Shaw Group: Bounce back for nuclear?
Despite difficult times, the global long-term prospects for nuclear plant construction remain strong.
By Stephen Leeb, The Complete Investor
Down, but not out. That's perhaps the best way to describe Shaw Group (SHAW), which suffered through a dreadful fiscal 2011. The company lost more than $2 a share as Europe's debt crisis and fears of global slowdown caused many major construction and engineering projects to be delayed or shelved.
The tragic Fukushima disaster, which dealt a temporary blow to nuclear power development, was a further headwind last year. But now Shaw is bouncing back.
While Japan and Germany are rethinking nuclear, other countries, most notably China, are moving ahead. Shaw will benefit from such development.
Here in the U.S., nuclear power is well established, with Shaw an important if overlooked player in nuclear plant construction and maintenance.
Construction permits are pending for more than 25 nuclear power plants (mostly to generate more power from existing nuclear units but for new builds as well), with regulatory approval expected shortly for several of them.
This could push Shaw's backlog substantially higher in the year's second half and give the stock a healthy boost. For now, however, management projects a $22 billion backlog at yearend.
Shaw is also strongly positioned to capitalize on growth in conventional power generation. EPA regulations will require around one-third of U.S. coal-fired power plants to upgrade in the next several years to reduce their emission of pollutants.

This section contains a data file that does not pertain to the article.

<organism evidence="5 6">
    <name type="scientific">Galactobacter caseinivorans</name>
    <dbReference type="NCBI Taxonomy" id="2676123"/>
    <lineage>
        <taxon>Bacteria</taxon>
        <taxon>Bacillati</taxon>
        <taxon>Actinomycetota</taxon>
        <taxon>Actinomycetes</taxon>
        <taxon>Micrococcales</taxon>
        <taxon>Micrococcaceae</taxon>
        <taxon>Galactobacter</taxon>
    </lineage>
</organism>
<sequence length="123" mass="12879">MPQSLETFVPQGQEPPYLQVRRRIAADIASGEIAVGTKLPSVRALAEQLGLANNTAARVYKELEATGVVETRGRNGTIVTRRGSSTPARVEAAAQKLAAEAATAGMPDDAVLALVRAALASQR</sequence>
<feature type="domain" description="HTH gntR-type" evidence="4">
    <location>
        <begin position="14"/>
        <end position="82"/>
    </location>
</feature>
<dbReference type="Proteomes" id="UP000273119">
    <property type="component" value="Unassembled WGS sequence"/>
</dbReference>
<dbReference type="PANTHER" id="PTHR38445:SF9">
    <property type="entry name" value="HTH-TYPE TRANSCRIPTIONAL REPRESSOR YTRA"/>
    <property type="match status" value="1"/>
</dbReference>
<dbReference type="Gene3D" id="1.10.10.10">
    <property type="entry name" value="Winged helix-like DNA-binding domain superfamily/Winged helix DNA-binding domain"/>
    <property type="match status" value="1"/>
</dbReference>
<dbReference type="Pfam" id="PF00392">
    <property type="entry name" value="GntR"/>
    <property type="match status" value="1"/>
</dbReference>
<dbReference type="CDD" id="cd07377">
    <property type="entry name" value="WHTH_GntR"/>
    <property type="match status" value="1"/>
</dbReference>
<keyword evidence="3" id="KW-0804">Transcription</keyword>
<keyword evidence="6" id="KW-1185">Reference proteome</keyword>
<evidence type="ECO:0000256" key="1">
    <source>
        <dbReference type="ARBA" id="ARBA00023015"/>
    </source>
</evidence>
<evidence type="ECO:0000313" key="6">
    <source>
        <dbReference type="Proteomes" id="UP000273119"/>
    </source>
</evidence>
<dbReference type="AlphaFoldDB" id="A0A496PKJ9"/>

The market for flue gas desulfurization units, (scrubbers) represents $35 billion in spending in the next five years, and Shaw stands to capture as much as 20% of that business.
Meanwhile, record production and the dramatic drop in natural gas prices resulting from drilling in unconventional shale formations have prompted more utilities to scrap coal plants in favor of gas-fired plants.
Here, too, Shaw should find lots of work in the estimated $20 billion spending spree in the next few years.
Other steps Shaw is taking to enhance its bottom line include plans to sell off its energy and chemicals business, which has been a drag on the company's results in recent years.
The company also looks to complete the sale of its 20% stake in Westinghouse Electric in late 2012.
Although investors have begun to return to Shaw, the stock has yet to fully reflect the company's cash-flow generating prospects.
Trading at 13 times year-ahead earnings and likely to generate profit growth in the mid to upper teens over the next several years, the company offers investors strong return potential.
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The solid report comes a month after the retailer closed all of its Canadian operations.
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